It's All In The Mind: The Life And Legacy Of Larry Stephens

By Julie Warren

The remarkable story of a WWII Commando who transformed British comedy.

Thursday, 6 July 2017

Commando Training in the 1940s

The Commandos were formed in 1940 after the colossal military disaster of Dunkirk when Britain's morale was plummeting. In June 1940, Prime Minister Winston Churchill wrote to the Chiefs of Staff proposing the raising of a special force to enable Britain to regain the upper hand.

The Commando Basic Training Centre was located in the house and grounds of the 24th chief of Clan Cameron, Donald Cameron of Lochiel. Achnacarry House had been built in 1802 in the Scottish Baronial style on the site of a ruined 17th century castle. The view of the turreted grey building with its lancet windows and vast entranceway topped with the red and gold coat of arms was somewhat spoiled by the addition of a Nissen hut on either side of the door but at least this was in keeping with the symmetry of the house.

Physical training for the potential recruits was wide-ranging and as well as rock climbing; boating; the scaling of Ben Nevis; and lessons in unarmed combat, the trainees were able to practise their best Johnny Weissmuller moves on a Tarzan Course and a Treetop Range with swings and rope bridges connecting tree to tree.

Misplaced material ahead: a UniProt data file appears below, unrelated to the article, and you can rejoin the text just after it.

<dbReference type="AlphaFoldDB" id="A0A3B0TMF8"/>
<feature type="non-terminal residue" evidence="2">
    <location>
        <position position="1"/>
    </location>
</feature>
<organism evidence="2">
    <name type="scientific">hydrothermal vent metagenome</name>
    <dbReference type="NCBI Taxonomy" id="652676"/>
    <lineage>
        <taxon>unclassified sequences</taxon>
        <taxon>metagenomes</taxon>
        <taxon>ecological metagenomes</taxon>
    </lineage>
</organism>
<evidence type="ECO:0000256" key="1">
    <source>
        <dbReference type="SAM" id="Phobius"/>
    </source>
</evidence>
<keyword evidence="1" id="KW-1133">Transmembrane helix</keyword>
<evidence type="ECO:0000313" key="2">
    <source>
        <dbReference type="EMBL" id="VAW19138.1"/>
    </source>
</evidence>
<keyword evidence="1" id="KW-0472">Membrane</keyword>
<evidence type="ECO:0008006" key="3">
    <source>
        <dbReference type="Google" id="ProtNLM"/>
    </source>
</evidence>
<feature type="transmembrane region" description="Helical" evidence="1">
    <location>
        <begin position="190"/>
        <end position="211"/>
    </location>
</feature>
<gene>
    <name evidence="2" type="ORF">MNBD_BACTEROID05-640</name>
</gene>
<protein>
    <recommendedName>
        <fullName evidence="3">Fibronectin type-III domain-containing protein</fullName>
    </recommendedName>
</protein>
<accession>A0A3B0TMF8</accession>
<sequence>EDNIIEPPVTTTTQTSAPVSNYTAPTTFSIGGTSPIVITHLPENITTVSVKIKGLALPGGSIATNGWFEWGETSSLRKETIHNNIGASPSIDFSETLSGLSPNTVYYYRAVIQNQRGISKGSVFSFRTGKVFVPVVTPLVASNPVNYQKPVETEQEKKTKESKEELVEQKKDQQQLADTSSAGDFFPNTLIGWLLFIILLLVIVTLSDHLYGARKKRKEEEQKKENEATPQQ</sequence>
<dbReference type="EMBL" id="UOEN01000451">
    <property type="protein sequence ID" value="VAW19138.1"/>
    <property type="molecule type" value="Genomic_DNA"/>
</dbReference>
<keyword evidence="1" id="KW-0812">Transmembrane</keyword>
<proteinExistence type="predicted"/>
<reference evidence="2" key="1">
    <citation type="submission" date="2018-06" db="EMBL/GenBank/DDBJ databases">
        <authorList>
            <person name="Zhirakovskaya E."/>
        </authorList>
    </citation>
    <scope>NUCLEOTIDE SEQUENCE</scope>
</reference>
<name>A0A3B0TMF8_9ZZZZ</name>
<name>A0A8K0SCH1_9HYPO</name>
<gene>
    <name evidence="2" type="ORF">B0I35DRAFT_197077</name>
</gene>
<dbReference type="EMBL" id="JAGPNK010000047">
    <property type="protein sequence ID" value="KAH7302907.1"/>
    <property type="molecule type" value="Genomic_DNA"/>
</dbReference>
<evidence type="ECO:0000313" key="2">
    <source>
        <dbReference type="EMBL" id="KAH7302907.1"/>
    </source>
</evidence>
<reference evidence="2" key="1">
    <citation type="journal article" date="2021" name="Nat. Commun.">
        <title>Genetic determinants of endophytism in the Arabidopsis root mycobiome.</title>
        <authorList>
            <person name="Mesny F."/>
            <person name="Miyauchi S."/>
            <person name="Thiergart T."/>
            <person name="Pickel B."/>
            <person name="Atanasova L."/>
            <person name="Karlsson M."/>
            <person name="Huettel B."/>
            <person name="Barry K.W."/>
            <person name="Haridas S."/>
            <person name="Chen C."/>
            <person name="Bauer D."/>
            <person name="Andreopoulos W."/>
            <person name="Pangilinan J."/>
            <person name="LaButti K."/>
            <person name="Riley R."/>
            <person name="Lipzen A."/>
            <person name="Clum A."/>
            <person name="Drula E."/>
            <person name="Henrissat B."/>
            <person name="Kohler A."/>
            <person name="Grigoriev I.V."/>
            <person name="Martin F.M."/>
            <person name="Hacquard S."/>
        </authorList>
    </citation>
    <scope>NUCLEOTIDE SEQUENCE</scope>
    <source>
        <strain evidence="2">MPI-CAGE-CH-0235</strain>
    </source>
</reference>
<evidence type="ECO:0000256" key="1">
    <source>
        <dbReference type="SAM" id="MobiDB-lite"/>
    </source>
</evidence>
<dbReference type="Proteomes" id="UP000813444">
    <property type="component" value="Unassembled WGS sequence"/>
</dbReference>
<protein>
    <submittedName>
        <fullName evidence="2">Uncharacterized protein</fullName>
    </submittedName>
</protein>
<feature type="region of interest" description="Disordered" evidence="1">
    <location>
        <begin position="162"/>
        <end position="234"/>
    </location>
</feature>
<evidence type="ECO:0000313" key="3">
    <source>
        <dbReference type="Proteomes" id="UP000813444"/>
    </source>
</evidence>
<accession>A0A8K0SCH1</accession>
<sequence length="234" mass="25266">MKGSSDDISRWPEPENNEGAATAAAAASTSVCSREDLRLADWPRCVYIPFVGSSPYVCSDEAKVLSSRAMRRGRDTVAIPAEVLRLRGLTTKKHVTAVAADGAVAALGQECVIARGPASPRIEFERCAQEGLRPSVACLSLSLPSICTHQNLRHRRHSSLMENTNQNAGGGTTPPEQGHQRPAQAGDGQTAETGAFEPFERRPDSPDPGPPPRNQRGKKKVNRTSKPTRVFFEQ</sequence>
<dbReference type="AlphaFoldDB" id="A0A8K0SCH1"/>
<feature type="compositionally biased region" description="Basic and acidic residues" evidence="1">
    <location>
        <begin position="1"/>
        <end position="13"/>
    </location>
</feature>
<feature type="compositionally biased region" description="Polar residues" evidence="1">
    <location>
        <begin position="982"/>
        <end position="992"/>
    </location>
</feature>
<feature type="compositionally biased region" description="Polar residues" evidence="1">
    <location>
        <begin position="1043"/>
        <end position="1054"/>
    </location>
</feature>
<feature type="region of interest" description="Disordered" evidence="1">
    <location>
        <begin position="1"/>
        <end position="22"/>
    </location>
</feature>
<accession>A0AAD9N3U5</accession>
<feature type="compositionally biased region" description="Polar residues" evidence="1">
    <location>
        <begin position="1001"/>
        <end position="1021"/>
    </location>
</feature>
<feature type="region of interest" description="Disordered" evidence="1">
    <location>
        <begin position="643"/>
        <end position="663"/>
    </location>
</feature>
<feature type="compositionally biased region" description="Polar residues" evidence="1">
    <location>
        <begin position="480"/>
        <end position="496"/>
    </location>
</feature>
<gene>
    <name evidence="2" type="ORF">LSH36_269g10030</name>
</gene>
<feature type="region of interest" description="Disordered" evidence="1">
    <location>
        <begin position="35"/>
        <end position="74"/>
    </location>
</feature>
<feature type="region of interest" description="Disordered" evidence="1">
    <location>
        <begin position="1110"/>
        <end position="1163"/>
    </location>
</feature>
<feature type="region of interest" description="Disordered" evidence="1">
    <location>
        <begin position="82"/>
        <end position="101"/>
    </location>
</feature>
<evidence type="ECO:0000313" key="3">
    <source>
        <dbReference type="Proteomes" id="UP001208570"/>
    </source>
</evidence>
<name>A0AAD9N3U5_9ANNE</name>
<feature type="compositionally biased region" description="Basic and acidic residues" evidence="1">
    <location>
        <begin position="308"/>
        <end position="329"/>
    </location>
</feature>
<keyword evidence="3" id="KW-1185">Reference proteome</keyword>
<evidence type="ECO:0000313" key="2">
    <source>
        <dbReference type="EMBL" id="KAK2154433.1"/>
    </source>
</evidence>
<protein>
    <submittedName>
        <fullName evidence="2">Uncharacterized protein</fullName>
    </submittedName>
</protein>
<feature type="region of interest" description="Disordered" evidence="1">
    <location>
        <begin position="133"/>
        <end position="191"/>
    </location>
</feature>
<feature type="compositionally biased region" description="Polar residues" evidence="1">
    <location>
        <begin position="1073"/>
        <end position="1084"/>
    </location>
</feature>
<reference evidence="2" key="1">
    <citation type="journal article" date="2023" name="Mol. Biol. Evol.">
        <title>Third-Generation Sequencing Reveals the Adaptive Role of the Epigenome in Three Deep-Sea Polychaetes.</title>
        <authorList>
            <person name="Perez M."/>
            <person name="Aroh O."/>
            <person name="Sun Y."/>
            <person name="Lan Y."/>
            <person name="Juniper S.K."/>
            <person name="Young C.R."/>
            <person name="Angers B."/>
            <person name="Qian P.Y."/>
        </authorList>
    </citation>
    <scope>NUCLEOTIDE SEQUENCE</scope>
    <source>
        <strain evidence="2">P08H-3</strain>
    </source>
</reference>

Among the better-known features of the assault course was the 'death ride' which received a lot of publicity at the time and later appeared in a modified form as part of the physical ability test on The Krypton Factor in the 1970s, 80s and 90s. A thick rope was attached to the top of a tall tree and then the other end was secured to the base of a tree on the other side of the fast-flowing River Arkaig. The aim was for the men to slide from the top to the bottom of this thick rope by clinging onto a looped toggle rope slung over it. To add a bit of extra spice, live ammunition exploded in the river beneath them during the descent (the inclusion of this aspect would certainly have made the Krypton Factor more interesting!).

The survival training, taught by Sergeant-Major Moon, was one of the most memorable aspects of the instruction for many of the recruits. As well as demonstrating how to construct shelters suitable for different weather conditions, Moon also showed the trainees how to build fires and ovens from a range of materials and taught them that they need never go hungry: they learnt how to lay traps; how to skin deer; and which wild vegetation they could safely pick and eat. For the grand finale, Sergeant-Major Moon produced a lump of baked clay from the embers of one of his demonstration fires and cracked it open to release a tantalising smell. With its fur sticking to the clay crust, a perfectly-cooked small animal revealed itself as the 'prize' in the centre. Moon would slice the meat up and invite his hungry students to taste it and guess what it was but no one ever got the right answer - it was Achnacarry rat!

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